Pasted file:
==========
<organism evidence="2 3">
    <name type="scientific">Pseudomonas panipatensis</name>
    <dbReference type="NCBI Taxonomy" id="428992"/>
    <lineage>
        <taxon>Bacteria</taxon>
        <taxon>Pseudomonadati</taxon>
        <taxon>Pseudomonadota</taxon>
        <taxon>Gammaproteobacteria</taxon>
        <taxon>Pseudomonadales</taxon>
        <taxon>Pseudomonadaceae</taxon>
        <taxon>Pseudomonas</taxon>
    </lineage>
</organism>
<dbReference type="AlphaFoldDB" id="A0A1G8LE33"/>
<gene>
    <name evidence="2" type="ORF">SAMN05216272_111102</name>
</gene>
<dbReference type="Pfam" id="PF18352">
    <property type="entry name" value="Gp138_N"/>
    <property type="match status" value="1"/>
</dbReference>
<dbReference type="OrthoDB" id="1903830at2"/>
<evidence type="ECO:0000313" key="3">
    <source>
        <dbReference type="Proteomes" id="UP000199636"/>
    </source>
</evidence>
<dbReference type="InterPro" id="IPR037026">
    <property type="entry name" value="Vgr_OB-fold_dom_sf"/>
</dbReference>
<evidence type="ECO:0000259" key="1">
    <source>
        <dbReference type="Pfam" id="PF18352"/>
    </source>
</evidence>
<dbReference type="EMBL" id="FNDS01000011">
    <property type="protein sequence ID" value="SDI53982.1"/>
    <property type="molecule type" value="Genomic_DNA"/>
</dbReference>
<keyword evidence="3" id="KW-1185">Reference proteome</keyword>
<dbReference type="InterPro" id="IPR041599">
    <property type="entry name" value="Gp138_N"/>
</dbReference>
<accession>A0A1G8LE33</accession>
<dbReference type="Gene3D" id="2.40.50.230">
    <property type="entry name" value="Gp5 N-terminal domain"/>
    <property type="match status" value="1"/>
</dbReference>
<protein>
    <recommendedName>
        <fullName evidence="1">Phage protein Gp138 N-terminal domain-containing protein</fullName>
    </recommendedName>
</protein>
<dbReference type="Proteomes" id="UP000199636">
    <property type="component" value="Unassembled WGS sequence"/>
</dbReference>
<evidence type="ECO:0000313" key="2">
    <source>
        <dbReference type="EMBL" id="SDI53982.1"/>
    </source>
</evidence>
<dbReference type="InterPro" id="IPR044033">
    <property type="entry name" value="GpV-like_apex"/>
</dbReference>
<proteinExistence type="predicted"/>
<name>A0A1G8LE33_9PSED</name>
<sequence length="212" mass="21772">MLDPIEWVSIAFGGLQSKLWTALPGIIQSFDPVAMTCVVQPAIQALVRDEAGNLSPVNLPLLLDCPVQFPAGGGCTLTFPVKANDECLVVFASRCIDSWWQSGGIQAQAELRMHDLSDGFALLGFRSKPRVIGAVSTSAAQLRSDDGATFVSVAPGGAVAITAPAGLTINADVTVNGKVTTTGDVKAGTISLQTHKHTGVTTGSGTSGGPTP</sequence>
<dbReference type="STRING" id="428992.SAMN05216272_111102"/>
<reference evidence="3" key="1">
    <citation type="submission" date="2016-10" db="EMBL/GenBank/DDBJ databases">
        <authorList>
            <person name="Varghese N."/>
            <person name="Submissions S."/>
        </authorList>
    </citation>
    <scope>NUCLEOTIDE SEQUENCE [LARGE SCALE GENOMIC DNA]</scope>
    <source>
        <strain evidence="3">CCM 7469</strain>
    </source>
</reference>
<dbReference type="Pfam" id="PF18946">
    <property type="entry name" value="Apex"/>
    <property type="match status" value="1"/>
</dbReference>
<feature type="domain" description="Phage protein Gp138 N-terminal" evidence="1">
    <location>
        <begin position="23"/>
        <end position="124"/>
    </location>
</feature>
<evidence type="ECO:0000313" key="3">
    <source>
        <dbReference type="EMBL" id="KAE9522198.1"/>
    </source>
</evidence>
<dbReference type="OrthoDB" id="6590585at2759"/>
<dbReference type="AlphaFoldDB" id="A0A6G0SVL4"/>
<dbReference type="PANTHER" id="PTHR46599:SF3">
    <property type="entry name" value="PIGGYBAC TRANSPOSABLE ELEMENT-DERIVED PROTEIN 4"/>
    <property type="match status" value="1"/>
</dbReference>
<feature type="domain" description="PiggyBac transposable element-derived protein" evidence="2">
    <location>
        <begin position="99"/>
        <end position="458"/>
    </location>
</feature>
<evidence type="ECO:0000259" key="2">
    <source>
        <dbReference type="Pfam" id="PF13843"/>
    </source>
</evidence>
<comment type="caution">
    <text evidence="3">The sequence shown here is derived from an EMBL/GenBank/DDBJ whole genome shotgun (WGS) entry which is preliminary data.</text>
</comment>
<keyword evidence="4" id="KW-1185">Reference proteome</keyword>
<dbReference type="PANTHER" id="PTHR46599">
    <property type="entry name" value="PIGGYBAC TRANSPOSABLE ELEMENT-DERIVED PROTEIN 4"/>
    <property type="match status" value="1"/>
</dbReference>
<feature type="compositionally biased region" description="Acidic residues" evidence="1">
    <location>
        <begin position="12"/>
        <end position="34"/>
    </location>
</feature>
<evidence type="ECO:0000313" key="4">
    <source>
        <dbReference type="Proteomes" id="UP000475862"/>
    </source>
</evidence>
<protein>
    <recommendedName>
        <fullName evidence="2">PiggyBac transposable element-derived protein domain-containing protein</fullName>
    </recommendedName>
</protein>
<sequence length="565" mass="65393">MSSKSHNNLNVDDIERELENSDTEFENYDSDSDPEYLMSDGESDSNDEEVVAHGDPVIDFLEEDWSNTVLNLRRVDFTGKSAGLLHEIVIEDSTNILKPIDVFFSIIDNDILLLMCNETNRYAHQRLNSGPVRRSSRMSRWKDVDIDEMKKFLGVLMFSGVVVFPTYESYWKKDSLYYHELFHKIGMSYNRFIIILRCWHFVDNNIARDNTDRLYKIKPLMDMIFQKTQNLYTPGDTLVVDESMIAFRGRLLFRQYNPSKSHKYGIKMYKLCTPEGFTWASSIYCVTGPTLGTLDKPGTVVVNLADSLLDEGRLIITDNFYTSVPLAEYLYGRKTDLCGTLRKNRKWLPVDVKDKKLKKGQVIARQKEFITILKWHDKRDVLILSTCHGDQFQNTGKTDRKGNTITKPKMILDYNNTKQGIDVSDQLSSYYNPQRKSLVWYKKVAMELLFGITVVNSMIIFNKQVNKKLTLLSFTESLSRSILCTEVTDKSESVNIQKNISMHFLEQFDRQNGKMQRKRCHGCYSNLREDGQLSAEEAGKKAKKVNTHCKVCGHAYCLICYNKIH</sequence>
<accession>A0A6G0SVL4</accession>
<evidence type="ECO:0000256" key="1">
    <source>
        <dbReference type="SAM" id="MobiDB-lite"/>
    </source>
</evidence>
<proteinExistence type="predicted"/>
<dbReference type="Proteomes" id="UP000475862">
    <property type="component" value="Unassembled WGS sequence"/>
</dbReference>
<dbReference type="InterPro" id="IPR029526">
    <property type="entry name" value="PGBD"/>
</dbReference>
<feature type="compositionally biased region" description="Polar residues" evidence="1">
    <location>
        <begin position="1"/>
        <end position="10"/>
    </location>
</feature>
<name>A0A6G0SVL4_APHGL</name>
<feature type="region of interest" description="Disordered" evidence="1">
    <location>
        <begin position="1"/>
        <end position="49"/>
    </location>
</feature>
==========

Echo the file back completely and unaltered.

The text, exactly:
<organism evidence="2 3">
    <name type="scientific">Pseudomonas panipatensis</name>
    <dbReference type="NCBI Taxonomy" id="428992"/>
    <lineage>
        <taxon>Bacteria</taxon>
        <taxon>Pseudomonadati</taxon>
        <taxon>Pseudomonadota</taxon>
        <taxon>Gammaproteobacteria</taxon>
        <taxon>Pseudomonadales</taxon>
        <taxon>Pseudomonadaceae</taxon>
        <taxon>Pseudomonas</taxon>
    </lineage>
</organism>
<dbReference type="AlphaFoldDB" id="A0A1G8LE33"/>
<gene>
    <name evidence="2" type="ORF">SAMN05216272_111102</name>
</gene>
<dbReference type="Pfam" id="PF18352">
    <property type="entry name" value="Gp138_N"/>
    <property type="match status" value="1"/>
</dbReference>
<dbReference type="OrthoDB" id="1903830at2"/>
<evidence type="ECO:0000313" key="3">
    <source>
        <dbReference type="Proteomes" id="UP000199636"/>
    </source>
</evidence>
<dbReference type="InterPro" id="IPR037026">
    <property type="entry name" value="Vgr_OB-fold_dom_sf"/>
</dbReference>
<evidence type="ECO:0000259" key="1">
    <source>
        <dbReference type="Pfam" id="PF18352"/>
    </source>
</evidence>
<dbReference type="EMBL" id="FNDS01000011">
    <property type="protein sequence ID" value="SDI53982.1"/>
    <property type="molecule type" value="Genomic_DNA"/>
</dbReference>
<keyword evidence="3" id="KW-1185">Reference proteome</keyword>
<dbReference type="InterPro" id="IPR041599">
    <property type="entry name" value="Gp138_N"/>
</dbReference>
<accession>A0A1G8LE33</accession>
<dbReference type="Gene3D" id="2.40.50.230">
    <property type="entry name" value="Gp5 N-terminal domain"/>
    <property type="match status" value="1"/>
</dbReference>
<protein>
    <recommendedName>
        <fullName evidence="1">Phage protein Gp138 N-terminal domain-containing protein</fullName>
    </recommendedName>
</protein>
<dbReference type="Proteomes" id="UP000199636">
    <property type="component" value="Unassembled WGS sequence"/>
</dbReference>
<evidence type="ECO:0000313" key="2">
    <source>
        <dbReference type="EMBL" id="SDI53982.1"/>
    </source>
</evidence>
<dbReference type="InterPro" id="IPR044033">
    <property type="entry name" value="GpV-like_apex"/>
</dbReference>
<proteinExistence type="predicted"/>
<name>A0A1G8LE33_9PSED</name>
<sequence length="212" mass="21772">MLDPIEWVSIAFGGLQSKLWTALPGIIQSFDPVAMTCVVQPAIQALVRDEAGNLSPVNLPLLLDCPVQFPAGGGCTLTFPVKANDECLVVFASRCIDSWWQSGGIQAQAELRMHDLSDGFALLGFRSKPRVIGAVSTSAAQLRSDDGATFVSVAPGGAVAITAPAGLTINADVTVNGKVTTTGDVKAGTISLQTHKHTGVTTGSGTSGGPTP</sequence>
<dbReference type="STRING" id="428992.SAMN05216272_111102"/>
<reference evidence="3" key="1">
    <citation type="submission" date="2016-10" db="EMBL/GenBank/DDBJ databases">
        <authorList>
            <person name="Varghese N."/>
            <person name="Submissions S."/>
        </authorList>
    </citation>
    <scope>NUCLEOTIDE SEQUENCE [LARGE SCALE GENOMIC DNA]</scope>
    <source>
        <strain evidence="3">CCM 7469</strain>
    </source>
</reference>
<dbReference type="Pfam" id="PF18946">
    <property type="entry name" value="Apex"/>
    <property type="match status" value="1"/>
</dbReference>
<feature type="domain" description="Phage protein Gp138 N-terminal" evidence="1">
    <location>
        <begin position="23"/>
        <end position="124"/>
    </location>
</feature>
<evidence type="ECO:0000313" key="3">
    <source>
        <dbReference type="EMBL" id="KAE9522198.1"/>
    </source>
</evidence>
<dbReference type="OrthoDB" id="6590585at2759"/>
<dbReference type="AlphaFoldDB" id="A0A6G0SVL4"/>
<dbReference type="PANTHER" id="PTHR46599:SF3">
    <property type="entry name" value="PIGGYBAC TRANSPOSABLE ELEMENT-DERIVED PROTEIN 4"/>
    <property type="match status" value="1"/>
</dbReference>
<feature type="domain" description="PiggyBac transposable element-derived protein" evidence="2">
    <location>
        <begin position="99"/>
        <end position="458"/>
    </location>
</feature>
<evidence type="ECO:0000259" key="2">
    <source>
        <dbReference type="Pfam" id="PF13843"/>
    </source>
</evidence>
<comment type="caution">
    <text evidence="3">The sequence shown here is derived from an EMBL/GenBank/DDBJ whole genome shotgun (WGS) entry which is preliminary data.</text>
</comment>
<keyword evidence="4" id="KW-1185">Reference proteome</keyword>
<dbReference type="PANTHER" id="PTHR46599">
    <property type="entry name" value="PIGGYBAC TRANSPOSABLE ELEMENT-DERIVED PROTEIN 4"/>
    <property type="match status" value="1"/>
</dbReference>
<feature type="compositionally biased region" description="Acidic residues" evidence="1">
    <location>
        <begin position="12"/>
        <end position="34"/>
    </location>
</feature>
<evidence type="ECO:0000313" key="4">
    <source>
        <dbReference type="Proteomes" id="UP000475862"/>
    </source>
</evidence>
<protein>
    <recommendedName>
        <fullName evidence="2">PiggyBac transposable element-derived protein domain-containing protein</fullName>
    </recommendedName>
</protein>
<sequence length="565" mass="65393">MSSKSHNNLNVDDIERELENSDTEFENYDSDSDPEYLMSDGESDSNDEEVVAHGDPVIDFLEEDWSNTVLNLRRVDFTGKSAGLLHEIVIEDSTNILKPIDVFFSIIDNDILLLMCNETNRYAHQRLNSGPVRRSSRMSRWKDVDIDEMKKFLGVLMFSGVVVFPTYESYWKKDSLYYHELFHKIGMSYNRFIIILRCWHFVDNNIARDNTDRLYKIKPLMDMIFQKTQNLYTPGDTLVVDESMIAFRGRLLFRQYNPSKSHKYGIKMYKLCTPEGFTWASSIYCVTGPTLGTLDKPGTVVVNLADSLLDEGRLIITDNFYTSVPLAEYLYGRKTDLCGTLRKNRKWLPVDVKDKKLKKGQVIARQKEFITILKWHDKRDVLILSTCHGDQFQNTGKTDRKGNTITKPKMILDYNNTKQGIDVSDQLSSYYNPQRKSLVWYKKVAMELLFGITVVNSMIIFNKQVNKKLTLLSFTESLSRSILCTEVTDKSESVNIQKNISMHFLEQFDRQNGKMQRKRCHGCYSNLREDGQLSAEEAGKKAKKVNTHCKVCGHAYCLICYNKIH</sequence>
<accession>A0A6G0SVL4</accession>
<evidence type="ECO:0000256" key="1">
    <source>
        <dbReference type="SAM" id="MobiDB-lite"/>
    </source>
</evidence>
<proteinExistence type="predicted"/>
<dbReference type="Proteomes" id="UP000475862">
    <property type="component" value="Unassembled WGS sequence"/>
</dbReference>
<dbReference type="InterPro" id="IPR029526">
    <property type="entry name" value="PGBD"/>
</dbReference>
<feature type="compositionally biased region" description="Polar residues" evidence="1">
    <location>
        <begin position="1"/>
        <end position="10"/>
    </location>
</feature>
<name>A0A6G0SVL4_APHGL</name>
<feature type="region of interest" description="Disordered" evidence="1">
    <location>
        <begin position="1"/>
        <end position="49"/>
    </location>
</feature>